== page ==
This is what grace does:
My mother-in-law wrote on the back of her Christmas card to us a note, part of which said that she appreciated my strong spiritual leadership in the home during our recent trials with our children's health issues. This was such an encouraging thing for me to hear as you can imagine. You know what is most encouraging? My mother-in-law is in our home a lot and she sees me in the home a lot and thus she also sees that I act in ways that are not, let's just say, Christ-centered in the home - they're usually more me-centered. But in what she wrote she has done two things; she has not overlooked my sin (trust me, she sees very well) and, instead, she has chosen to see Christ at work in me. What a great example for me! And that's what grace does; it doesn't whitewash sin (that would not be grace), it is aware of the sin, but it has a greater awareness of the work of Christ.
Just imagine what our marriages would be like if we had eyes of grace instead of eyes of fault-finding! Imagine what our relationships with our children would be like if we were quicker to look for evidences of grace in them instead of all the ways they fail and disappoint us. You can go on and extend to all of your relationships. That's what is so amazing about God's grace to sinners. I fail Him daily in so many ways, but He sees Christ, whose righteousness I wear and with whom I am united. My sin is great, but His grace is greater and Christ has paid for all of my sin. God loves me and He is for me and He is satisfied with me and well-pleased with me.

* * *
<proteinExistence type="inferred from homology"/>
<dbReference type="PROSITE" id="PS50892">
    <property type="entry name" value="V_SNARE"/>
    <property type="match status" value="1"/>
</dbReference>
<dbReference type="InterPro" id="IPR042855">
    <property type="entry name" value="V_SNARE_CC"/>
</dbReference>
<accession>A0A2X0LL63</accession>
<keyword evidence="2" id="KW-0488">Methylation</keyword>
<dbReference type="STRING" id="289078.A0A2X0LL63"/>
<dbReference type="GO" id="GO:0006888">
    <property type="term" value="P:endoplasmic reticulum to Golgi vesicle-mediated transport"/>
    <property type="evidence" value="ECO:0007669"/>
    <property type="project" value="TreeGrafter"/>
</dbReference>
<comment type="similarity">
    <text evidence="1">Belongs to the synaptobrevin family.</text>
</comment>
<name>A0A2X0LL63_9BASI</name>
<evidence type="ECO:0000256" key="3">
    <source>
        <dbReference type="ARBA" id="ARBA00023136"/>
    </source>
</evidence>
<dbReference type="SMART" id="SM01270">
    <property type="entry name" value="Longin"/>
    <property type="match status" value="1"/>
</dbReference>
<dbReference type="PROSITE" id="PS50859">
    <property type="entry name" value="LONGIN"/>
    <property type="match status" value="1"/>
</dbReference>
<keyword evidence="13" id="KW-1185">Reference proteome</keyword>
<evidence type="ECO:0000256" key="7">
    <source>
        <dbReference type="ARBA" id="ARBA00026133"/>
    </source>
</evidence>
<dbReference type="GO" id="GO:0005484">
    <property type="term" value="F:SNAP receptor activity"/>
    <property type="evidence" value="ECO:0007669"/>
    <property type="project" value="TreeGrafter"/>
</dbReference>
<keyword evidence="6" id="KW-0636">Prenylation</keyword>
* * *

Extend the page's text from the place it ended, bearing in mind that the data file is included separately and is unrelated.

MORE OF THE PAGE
And this is all of grace.
But God, being rich in mercy, because of the great love with which he loved us, even when we were dead in our trespasses, made us alive together with Christ— by grace you have been saved— and raised us up with him and seated us with him in the heavenly places in Christ Jesus, so that in the coming ages he might show the immeasurable riches of his grace in kindness toward us in Christ Jesus. ~ Ephesians 2:4-7